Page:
Israel’s Beresheet spacecraft, launch in February as a secondary payload aboard a SpaceX Falcon 9 rocket, braked into orbit around the moon 4 April, one week before a planned landing attempt 11 April on Mare Serenitatis.
Beresheet – Genesis – is the first non-superpower, privately-funded spacecraft to attempt a moon landing. If successful, Israel, through the non-profit SpaceIL and spacecraft builder Israel Aerospace Industries, will become only the fourth nation to send an operational spacecraft to the surface of the moon.
“After six weeks in space, we have succeeded in overcoming another critical stage by entering the moon’s gravity,” Ido Anteby, SpaceIL CEO, said in a statement. “We still have a long way until the lunar landing, but I‘m convinced our team will … land the first Israeli spacecraft on the moon, making us all proud.”
Launched Feb. 21, Beresheet was released into a highly elliptical Earth orbit. The spacecraft’s main engine then was used to incrementally raise the high point of the orbit until it intersected the moon’s.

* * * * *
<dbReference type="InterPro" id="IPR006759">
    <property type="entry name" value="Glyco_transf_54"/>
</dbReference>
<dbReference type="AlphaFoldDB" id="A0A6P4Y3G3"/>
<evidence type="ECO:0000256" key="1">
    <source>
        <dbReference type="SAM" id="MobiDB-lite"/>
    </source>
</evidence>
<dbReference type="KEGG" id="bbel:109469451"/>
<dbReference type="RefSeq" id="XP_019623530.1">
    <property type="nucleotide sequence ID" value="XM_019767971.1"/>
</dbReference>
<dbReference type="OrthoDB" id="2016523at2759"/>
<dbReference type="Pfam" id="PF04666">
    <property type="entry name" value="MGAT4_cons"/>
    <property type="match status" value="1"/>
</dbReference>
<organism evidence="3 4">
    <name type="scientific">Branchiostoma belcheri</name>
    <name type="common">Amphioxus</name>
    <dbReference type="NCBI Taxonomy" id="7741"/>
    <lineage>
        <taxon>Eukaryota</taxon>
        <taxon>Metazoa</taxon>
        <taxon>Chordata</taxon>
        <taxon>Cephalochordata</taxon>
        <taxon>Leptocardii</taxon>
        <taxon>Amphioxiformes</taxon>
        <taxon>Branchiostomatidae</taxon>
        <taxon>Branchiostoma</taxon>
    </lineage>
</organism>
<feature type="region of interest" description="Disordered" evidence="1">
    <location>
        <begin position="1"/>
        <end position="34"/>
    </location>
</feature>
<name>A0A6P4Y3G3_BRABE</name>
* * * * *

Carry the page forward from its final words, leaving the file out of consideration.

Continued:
To get into lunar orbit on 4 April, the engine fired for about six minutes, slowing the craft by about 1,000 kph (620 mph) and allowing it to be captured by the moon’s gravity. After additional firings to circularise the orbit at an altitude of about 200 kilometres (124 miles), Beresheet will attempt a landing on 11 April.
Modestly equipped with a magnetometer to measure magnetic field strength and a high-resolution camera system, Beresheet is primarily intended to spur interest in STEM careers among students across Israel and around the world.
“The lunar capture is an historic event in and of itself, but it also joins Israel in a seven-nation club that has entered the moon’s orbit,” said Morris Kahn, chairman of SpaceIL. “A week from today we’ll make more history by landing on the moon, joining three super powers who have done so. Today I am proud to be an Israeli.”